Tuesday, July 7, 2015

Sarah Beth, RN: Disability, Struggle, and Vindication

Sarah Beth Cowherd, a young woman dealing with what she describes as 'an alphabet soup' of diagnosis -  Chronic inflammatory demylenating polyneuropathy (CIDP) and Autoimmune Autonomic Neuropathy (known as autoimmune ganglionopathy) - and author of the blog Sarah Beth, RN has written a powerful post in which she offers a realistic yet inspirational look at her road to diagnosis and receiving appropriate disability reimbursement. Does anything in her post sound familiar? I'll bet it does. Check it out:

In the bleak winter that is life with a chronic illness, it is hard to remember that there is, in fact, a spring. The snow begins to melt, and flowers do actually bloom.
Good things can actually happen in the midst of a struggle.
And I have known a great struggle over the past three and a half years. I became sick very suddenly just weeks before my twenty sixth birthday and went downhill fast.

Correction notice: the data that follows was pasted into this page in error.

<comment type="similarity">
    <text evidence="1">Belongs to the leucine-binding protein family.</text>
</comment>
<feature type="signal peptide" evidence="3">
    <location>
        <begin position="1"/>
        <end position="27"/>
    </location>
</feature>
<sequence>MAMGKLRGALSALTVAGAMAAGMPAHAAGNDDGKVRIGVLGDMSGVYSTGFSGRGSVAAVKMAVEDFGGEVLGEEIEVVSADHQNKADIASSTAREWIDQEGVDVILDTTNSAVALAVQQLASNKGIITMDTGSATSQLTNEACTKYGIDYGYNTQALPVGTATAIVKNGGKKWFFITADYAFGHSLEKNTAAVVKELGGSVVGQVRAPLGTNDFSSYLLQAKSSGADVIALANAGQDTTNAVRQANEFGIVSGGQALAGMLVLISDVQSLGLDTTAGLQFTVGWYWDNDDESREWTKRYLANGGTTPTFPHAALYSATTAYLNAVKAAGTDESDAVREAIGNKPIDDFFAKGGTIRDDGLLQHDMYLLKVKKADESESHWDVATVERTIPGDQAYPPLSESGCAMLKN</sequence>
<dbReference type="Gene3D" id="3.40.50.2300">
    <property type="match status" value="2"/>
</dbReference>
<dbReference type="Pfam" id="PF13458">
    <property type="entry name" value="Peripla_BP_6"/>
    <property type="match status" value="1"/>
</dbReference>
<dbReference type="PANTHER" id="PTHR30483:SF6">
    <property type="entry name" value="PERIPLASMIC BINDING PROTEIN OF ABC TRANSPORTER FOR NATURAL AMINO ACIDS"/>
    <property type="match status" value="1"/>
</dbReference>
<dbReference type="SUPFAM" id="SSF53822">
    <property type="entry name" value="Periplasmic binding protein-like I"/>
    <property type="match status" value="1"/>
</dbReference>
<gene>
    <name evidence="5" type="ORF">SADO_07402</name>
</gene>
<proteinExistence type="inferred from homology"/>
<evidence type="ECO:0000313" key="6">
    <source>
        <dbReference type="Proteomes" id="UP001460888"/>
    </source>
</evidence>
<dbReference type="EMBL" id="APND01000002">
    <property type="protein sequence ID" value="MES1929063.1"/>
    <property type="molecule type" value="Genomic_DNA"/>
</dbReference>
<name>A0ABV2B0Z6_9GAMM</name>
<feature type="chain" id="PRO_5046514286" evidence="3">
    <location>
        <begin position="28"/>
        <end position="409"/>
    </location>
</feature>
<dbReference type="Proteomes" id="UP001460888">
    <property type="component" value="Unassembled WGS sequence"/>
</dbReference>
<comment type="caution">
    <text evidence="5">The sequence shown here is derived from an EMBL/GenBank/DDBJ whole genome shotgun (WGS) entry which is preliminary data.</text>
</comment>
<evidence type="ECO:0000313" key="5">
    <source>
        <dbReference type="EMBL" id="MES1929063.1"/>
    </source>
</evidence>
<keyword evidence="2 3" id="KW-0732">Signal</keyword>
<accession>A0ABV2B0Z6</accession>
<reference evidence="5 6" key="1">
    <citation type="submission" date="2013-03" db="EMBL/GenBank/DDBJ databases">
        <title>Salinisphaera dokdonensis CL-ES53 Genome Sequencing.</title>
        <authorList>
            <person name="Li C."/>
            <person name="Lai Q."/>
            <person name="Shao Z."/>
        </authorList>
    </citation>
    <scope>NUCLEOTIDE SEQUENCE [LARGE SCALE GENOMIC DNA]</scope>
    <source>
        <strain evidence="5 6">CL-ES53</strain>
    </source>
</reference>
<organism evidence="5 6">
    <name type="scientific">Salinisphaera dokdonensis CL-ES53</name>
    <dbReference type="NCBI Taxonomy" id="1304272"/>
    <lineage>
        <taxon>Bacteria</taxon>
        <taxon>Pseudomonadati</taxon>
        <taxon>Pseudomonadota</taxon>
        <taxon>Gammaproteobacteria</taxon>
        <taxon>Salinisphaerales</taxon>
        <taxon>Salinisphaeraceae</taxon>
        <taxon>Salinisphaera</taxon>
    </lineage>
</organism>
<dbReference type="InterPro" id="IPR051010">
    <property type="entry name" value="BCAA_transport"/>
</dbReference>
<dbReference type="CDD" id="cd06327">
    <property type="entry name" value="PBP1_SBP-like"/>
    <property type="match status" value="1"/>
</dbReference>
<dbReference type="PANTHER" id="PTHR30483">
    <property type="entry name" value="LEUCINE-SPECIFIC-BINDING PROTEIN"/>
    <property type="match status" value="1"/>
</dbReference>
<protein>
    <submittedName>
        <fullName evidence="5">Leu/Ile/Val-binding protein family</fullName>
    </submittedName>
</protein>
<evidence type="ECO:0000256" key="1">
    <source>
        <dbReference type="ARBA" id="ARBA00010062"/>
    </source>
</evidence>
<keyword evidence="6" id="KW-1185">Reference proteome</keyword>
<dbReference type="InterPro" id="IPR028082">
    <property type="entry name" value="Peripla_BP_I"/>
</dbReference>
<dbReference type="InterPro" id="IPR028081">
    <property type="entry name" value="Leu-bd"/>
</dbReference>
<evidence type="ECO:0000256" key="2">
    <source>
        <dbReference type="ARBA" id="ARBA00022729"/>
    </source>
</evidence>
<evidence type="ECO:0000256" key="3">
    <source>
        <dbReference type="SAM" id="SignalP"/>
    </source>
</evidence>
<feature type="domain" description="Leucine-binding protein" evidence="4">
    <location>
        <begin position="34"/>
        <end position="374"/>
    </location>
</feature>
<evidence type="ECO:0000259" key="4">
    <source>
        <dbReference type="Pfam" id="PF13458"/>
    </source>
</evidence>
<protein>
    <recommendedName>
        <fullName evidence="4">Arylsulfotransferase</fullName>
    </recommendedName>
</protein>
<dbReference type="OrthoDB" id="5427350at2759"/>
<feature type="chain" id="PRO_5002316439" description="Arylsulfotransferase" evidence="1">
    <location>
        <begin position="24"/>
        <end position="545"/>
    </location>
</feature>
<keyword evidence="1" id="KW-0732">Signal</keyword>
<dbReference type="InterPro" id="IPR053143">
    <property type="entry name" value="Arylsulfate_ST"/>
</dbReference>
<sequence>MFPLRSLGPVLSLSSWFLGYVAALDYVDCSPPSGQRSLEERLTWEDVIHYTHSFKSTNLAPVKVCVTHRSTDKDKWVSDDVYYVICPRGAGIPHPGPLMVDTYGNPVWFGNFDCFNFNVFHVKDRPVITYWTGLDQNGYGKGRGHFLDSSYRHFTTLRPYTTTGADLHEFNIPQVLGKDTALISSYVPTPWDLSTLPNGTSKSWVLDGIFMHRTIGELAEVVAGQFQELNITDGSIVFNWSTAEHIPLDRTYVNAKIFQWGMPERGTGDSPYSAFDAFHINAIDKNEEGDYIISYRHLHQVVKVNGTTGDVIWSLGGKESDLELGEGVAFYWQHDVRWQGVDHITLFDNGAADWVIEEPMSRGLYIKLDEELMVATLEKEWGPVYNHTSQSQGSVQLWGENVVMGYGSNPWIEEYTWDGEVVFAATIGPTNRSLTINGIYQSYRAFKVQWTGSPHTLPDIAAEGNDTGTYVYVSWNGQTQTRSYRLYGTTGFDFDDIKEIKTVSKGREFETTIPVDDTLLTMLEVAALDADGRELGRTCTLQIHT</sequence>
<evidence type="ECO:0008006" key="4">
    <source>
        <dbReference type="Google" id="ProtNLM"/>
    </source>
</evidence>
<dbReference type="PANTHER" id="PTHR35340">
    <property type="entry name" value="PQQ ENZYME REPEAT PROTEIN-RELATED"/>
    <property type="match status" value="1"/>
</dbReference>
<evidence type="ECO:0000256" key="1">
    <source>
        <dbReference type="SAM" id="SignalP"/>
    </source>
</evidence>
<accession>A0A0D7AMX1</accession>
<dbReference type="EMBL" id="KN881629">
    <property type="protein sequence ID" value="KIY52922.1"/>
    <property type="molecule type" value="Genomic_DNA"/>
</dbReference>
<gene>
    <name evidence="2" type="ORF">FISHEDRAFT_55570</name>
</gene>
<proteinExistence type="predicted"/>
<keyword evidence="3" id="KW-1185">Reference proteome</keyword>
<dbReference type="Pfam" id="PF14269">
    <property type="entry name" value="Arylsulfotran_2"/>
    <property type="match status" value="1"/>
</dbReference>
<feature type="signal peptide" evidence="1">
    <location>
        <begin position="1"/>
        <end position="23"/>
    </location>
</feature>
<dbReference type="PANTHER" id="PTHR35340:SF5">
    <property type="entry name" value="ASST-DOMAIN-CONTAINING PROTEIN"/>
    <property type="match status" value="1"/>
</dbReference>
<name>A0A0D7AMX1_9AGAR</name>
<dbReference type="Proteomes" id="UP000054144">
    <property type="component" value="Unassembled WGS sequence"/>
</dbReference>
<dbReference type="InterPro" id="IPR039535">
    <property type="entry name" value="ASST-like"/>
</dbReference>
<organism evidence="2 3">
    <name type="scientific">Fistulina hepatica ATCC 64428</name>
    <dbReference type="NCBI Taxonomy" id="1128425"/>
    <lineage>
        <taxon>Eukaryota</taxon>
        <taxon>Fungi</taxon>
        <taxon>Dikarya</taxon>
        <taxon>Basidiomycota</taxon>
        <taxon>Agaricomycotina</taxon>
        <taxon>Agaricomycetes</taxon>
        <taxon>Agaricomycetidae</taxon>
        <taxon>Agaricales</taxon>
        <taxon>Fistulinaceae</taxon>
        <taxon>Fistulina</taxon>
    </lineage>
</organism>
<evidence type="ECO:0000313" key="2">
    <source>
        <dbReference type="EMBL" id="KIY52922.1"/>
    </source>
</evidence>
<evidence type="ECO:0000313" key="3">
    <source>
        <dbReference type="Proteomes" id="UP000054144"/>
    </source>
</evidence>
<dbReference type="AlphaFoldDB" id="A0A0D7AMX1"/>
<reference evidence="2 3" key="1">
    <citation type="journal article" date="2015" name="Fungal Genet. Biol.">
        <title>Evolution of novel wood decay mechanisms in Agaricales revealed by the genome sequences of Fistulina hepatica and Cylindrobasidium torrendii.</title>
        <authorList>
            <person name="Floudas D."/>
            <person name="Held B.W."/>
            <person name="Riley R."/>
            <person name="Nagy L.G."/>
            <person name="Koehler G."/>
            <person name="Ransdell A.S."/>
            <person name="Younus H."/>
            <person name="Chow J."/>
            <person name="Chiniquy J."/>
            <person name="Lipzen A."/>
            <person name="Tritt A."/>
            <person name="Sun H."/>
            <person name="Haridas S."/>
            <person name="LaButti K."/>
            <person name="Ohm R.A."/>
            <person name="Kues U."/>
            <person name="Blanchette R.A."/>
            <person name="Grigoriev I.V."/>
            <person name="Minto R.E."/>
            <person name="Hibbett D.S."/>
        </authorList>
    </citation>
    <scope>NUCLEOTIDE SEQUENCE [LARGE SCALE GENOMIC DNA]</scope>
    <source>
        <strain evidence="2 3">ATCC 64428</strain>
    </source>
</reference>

I struggled with finding doctors who took me seriously and being misdiagnosed and prescribed the wrong drugs. I was told I was, “being highly over tested” and asked, “Did your boyfriend break up with you?”
I struggled for a year and half, a short time for most patients like me, to get a diagnosis. Once diagnosed, I’ve struggled through a treatment option that leaves me very sick for a week or more each month.
I’ve fought with my health insurance company to cover the expensive testing and treatment. Denials of coverage, appeals, phone calls, dead ends.
I’ve fought for two and a half years with the insurance company that held my Long Term Disability plan. They made mistakes and I paid the price—both monetarily and emotionally.
I fought for three years for social security disability. Medical records, appeals, paperwork, pleas to doctors to answer questions. Lawyers. Continue reading here.


mcspires said...

It is a sad state of affairs when we have to fight hard battles, not with the disease, but just to get proper treatment and assistance. :(

I am so happy she has won the war!

Heda said...

It's really good that she got disability and a renewed sense of independence. Particularly important for someone of her age. The next big step will be to accept her illness as part of herself rather than an enemy but that takes most of us, including me, years to do.